“Inasmuch As Ye Shall Keep My Commandments Ye Shall Prosper”

David Seely notes that King Josiah (640-609 B.C.) was a contemporary of Lehi. In the course of Josiah's religious reforms, a book was discovered in the temple that many scholars believe was some form of the book of Deuteronomy. Josiah's reforms are described in language similar to that in Deuteronomy, and the nature of the reforms closely follows the laws found only in Deuteronomy. These reforms are significant for Book of Mormon studies since Lehi grew up in Jerusalem during the reign of Josiah and must have been influenced by the religious reforms that affected the lives of everyone living there.

According to Seely, in recounting the history of his father's exodus some thirty to forty years after the fact, Nephi was undoubtedly influenced by the scriptures contained on the brass plates, which contained the five books of Moses--and thus the book of Deuteronomy (see 1 Nephi 5:11). The language and theology of the Book of Mormon seem heavily dependent on Deuteronomy, perhaps more than any other biblical book. The very basis of the oft-repeated covenant in the Book of Mormon that "inasmuch as ye shall keep my commandments, ye shall prosper" (1 Nephi 2:20) reflects the theology of Deuteronomy: "Keep therefore the words of this covenant, and do them, that ye may prosper in all that ye do" (Deuteronomy 29:9). [David R. Seely, "Lehi's Altar and Sacrifice in the Wilderness," in Journal of Book of Mormon Studies , vol. 10, num. 1, 2001, p. 67] [See Vol. 6, Appendix C]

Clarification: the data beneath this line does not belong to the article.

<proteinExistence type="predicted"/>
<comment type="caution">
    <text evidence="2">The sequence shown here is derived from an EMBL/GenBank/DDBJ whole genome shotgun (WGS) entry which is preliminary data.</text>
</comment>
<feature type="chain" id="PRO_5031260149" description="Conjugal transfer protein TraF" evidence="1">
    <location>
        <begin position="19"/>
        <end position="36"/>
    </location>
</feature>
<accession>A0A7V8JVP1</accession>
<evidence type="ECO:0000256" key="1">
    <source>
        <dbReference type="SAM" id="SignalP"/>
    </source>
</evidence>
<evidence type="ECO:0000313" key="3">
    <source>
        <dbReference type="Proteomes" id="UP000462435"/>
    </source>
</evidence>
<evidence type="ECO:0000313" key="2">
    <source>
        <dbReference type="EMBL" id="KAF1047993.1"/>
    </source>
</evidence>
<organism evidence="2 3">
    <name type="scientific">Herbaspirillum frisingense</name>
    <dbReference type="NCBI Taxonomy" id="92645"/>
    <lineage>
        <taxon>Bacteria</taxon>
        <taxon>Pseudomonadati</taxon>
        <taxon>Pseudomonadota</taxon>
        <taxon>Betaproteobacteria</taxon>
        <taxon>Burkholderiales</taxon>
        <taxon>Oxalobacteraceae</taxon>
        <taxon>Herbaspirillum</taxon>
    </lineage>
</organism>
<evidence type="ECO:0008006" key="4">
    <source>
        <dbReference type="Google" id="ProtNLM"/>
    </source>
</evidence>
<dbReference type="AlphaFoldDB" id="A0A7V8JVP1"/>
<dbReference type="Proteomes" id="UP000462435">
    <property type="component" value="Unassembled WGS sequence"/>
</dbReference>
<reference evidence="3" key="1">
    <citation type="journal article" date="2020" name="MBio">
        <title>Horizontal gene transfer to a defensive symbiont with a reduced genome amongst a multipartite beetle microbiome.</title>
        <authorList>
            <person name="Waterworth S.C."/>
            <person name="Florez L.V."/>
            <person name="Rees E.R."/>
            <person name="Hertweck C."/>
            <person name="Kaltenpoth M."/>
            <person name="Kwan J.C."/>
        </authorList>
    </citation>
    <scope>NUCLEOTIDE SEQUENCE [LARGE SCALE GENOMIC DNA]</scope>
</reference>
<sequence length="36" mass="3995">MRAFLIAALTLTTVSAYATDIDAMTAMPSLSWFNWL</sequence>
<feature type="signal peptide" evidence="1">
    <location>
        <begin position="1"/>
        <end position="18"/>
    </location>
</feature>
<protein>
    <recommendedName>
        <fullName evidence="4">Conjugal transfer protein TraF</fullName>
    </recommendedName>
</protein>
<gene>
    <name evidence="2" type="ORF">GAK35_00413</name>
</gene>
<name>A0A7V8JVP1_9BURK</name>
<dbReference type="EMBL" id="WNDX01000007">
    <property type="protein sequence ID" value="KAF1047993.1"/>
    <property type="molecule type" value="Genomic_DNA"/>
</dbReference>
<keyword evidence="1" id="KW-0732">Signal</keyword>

Alan C. Miner -

Alan C. Miner

Step by Step Through the Book of Mormon: A Cultural Commentary